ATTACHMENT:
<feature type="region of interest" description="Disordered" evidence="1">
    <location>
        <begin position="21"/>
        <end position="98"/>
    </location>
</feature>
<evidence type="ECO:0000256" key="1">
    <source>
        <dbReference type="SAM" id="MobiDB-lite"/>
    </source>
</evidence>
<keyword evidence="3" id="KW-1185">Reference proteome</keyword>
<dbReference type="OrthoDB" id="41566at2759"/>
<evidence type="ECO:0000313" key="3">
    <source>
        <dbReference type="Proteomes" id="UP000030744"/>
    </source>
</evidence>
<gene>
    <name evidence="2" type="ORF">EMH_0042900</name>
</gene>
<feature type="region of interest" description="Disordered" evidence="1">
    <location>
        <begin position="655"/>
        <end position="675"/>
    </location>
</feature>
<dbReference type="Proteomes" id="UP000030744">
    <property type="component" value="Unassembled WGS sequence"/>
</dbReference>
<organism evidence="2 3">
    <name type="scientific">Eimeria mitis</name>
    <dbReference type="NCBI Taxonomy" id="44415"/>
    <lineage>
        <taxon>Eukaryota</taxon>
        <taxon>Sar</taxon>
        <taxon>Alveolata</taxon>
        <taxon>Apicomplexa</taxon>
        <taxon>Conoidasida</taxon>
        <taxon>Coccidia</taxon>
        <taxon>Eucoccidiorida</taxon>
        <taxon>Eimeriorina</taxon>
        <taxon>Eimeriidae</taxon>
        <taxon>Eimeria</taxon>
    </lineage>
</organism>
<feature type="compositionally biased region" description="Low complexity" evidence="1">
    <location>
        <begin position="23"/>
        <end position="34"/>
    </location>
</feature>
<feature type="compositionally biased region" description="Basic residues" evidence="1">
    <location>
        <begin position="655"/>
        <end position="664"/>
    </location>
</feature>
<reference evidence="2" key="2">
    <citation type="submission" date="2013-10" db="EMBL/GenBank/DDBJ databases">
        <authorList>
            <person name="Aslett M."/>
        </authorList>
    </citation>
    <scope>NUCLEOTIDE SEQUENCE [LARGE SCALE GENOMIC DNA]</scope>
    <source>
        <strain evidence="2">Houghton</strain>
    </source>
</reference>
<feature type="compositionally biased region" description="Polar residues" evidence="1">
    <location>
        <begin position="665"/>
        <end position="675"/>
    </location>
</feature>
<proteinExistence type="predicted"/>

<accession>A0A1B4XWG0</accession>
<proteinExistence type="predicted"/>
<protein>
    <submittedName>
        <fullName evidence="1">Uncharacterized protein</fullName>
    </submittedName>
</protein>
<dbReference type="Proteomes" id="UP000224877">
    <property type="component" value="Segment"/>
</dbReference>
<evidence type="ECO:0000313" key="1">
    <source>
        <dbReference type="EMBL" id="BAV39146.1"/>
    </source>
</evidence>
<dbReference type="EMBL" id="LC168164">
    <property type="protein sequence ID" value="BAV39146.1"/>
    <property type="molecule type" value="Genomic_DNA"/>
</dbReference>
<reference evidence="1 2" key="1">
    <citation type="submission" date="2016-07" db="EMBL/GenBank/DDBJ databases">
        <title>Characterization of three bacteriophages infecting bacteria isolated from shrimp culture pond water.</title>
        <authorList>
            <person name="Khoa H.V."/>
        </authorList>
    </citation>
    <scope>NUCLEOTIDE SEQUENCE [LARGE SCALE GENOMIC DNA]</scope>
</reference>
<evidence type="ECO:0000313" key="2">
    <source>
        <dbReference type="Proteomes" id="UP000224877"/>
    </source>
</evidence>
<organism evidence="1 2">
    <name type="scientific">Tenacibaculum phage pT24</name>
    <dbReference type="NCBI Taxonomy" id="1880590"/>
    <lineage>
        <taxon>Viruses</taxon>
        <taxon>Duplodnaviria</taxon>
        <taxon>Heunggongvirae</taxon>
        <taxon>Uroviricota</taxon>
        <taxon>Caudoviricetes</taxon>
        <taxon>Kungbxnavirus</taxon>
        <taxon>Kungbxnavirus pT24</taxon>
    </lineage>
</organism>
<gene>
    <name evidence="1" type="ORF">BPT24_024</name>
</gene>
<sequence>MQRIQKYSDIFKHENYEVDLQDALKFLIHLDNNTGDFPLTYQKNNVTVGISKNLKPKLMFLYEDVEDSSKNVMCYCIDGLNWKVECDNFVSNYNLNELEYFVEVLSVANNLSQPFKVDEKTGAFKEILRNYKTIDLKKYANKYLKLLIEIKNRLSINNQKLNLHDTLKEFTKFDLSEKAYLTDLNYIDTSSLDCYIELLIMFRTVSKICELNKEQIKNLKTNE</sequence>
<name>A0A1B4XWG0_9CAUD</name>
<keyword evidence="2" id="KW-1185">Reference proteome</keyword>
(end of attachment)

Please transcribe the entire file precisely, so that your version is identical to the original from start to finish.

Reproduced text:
<feature type="region of interest" description="Disordered" evidence="1">
    <location>
        <begin position="21"/>
        <end position="98"/>
    </location>
</feature>
<evidence type="ECO:0000256" key="1">
    <source>
        <dbReference type="SAM" id="MobiDB-lite"/>
    </source>
</evidence>
<keyword evidence="3" id="KW-1185">Reference proteome</keyword>
<dbReference type="OrthoDB" id="41566at2759"/>
<evidence type="ECO:0000313" key="3">
    <source>
        <dbReference type="Proteomes" id="UP000030744"/>
    </source>
</evidence>
<gene>
    <name evidence="2" type="ORF">EMH_0042900</name>
</gene>
<feature type="region of interest" description="Disordered" evidence="1">
    <location>
        <begin position="655"/>
        <end position="675"/>
    </location>
</feature>
<dbReference type="Proteomes" id="UP000030744">
    <property type="component" value="Unassembled WGS sequence"/>
</dbReference>
<organism evidence="2 3">
    <name type="scientific">Eimeria mitis</name>
    <dbReference type="NCBI Taxonomy" id="44415"/>
    <lineage>
        <taxon>Eukaryota</taxon>
        <taxon>Sar</taxon>
        <taxon>Alveolata</taxon>
        <taxon>Apicomplexa</taxon>
        <taxon>Conoidasida</taxon>
        <taxon>Coccidia</taxon>
        <taxon>Eucoccidiorida</taxon>
        <taxon>Eimeriorina</taxon>
        <taxon>Eimeriidae</taxon>
        <taxon>Eimeria</taxon>
    </lineage>
</organism>
<feature type="compositionally biased region" description="Low complexity" evidence="1">
    <location>
        <begin position="23"/>
        <end position="34"/>
    </location>
</feature>
<feature type="compositionally biased region" description="Basic residues" evidence="1">
    <location>
        <begin position="655"/>
        <end position="664"/>
    </location>
</feature>
<reference evidence="2" key="2">
    <citation type="submission" date="2013-10" db="EMBL/GenBank/DDBJ databases">
        <authorList>
            <person name="Aslett M."/>
        </authorList>
    </citation>
    <scope>NUCLEOTIDE SEQUENCE [LARGE SCALE GENOMIC DNA]</scope>
    <source>
        <strain evidence="2">Houghton</strain>
    </source>
</reference>
<feature type="compositionally biased region" description="Polar residues" evidence="1">
    <location>
        <begin position="665"/>
        <end position="675"/>
    </location>
</feature>
<proteinExistence type="predicted"/>

<accession>A0A1B4XWG0</accession>
<proteinExistence type="predicted"/>
<protein>
    <submittedName>
        <fullName evidence="1">Uncharacterized protein</fullName>
    </submittedName>
</protein>
<dbReference type="Proteomes" id="UP000224877">
    <property type="component" value="Segment"/>
</dbReference>
<evidence type="ECO:0000313" key="1">
    <source>
        <dbReference type="EMBL" id="BAV39146.1"/>
    </source>
</evidence>
<dbReference type="EMBL" id="LC168164">
    <property type="protein sequence ID" value="BAV39146.1"/>
    <property type="molecule type" value="Genomic_DNA"/>
</dbReference>
<reference evidence="1 2" key="1">
    <citation type="submission" date="2016-07" db="EMBL/GenBank/DDBJ databases">
        <title>Characterization of three bacteriophages infecting bacteria isolated from shrimp culture pond water.</title>
        <authorList>
            <person name="Khoa H.V."/>
        </authorList>
    </citation>
    <scope>NUCLEOTIDE SEQUENCE [LARGE SCALE GENOMIC DNA]</scope>
</reference>
<evidence type="ECO:0000313" key="2">
    <source>
        <dbReference type="Proteomes" id="UP000224877"/>
    </source>
</evidence>
<organism evidence="1 2">
    <name type="scientific">Tenacibaculum phage pT24</name>
    <dbReference type="NCBI Taxonomy" id="1880590"/>
    <lineage>
        <taxon>Viruses</taxon>
        <taxon>Duplodnaviria</taxon>
        <taxon>Heunggongvirae</taxon>
        <taxon>Uroviricota</taxon>
        <taxon>Caudoviricetes</taxon>
        <taxon>Kungbxnavirus</taxon>
        <taxon>Kungbxnavirus pT24</taxon>
    </lineage>
</organism>
<gene>
    <name evidence="1" type="ORF">BPT24_024</name>
</gene>
<sequence>MQRIQKYSDIFKHENYEVDLQDALKFLIHLDNNTGDFPLTYQKNNVTVGISKNLKPKLMFLYEDVEDSSKNVMCYCIDGLNWKVECDNFVSNYNLNELEYFVEVLSVANNLSQPFKVDEKTGAFKEILRNYKTIDLKKYANKYLKLLIEIKNRLSINNQKLNLHDTLKEFTKFDLSEKAYLTDLNYIDTSSLDCYIELLIMFRTVSKICELNKEQIKNLKTNE</sequence>
<name>A0A1B4XWG0_9CAUD</name>
<keyword evidence="2" id="KW-1185">Reference proteome</keyword>